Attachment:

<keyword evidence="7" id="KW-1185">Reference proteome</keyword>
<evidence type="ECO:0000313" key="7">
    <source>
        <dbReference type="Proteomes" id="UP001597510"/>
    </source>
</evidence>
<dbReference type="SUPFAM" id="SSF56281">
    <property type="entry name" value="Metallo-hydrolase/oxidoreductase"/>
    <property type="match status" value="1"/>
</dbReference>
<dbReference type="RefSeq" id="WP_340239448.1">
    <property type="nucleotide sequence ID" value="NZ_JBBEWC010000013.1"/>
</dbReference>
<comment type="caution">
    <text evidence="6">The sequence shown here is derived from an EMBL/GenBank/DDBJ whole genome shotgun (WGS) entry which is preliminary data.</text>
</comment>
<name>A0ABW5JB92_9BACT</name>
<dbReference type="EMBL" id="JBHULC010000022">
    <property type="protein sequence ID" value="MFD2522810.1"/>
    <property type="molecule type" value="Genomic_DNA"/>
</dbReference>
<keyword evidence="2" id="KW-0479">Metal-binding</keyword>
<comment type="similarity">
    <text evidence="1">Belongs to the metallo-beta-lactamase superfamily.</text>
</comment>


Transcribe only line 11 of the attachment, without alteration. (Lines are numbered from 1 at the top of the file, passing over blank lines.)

<dbReference type="RefSeq" id="WP_340239448.1">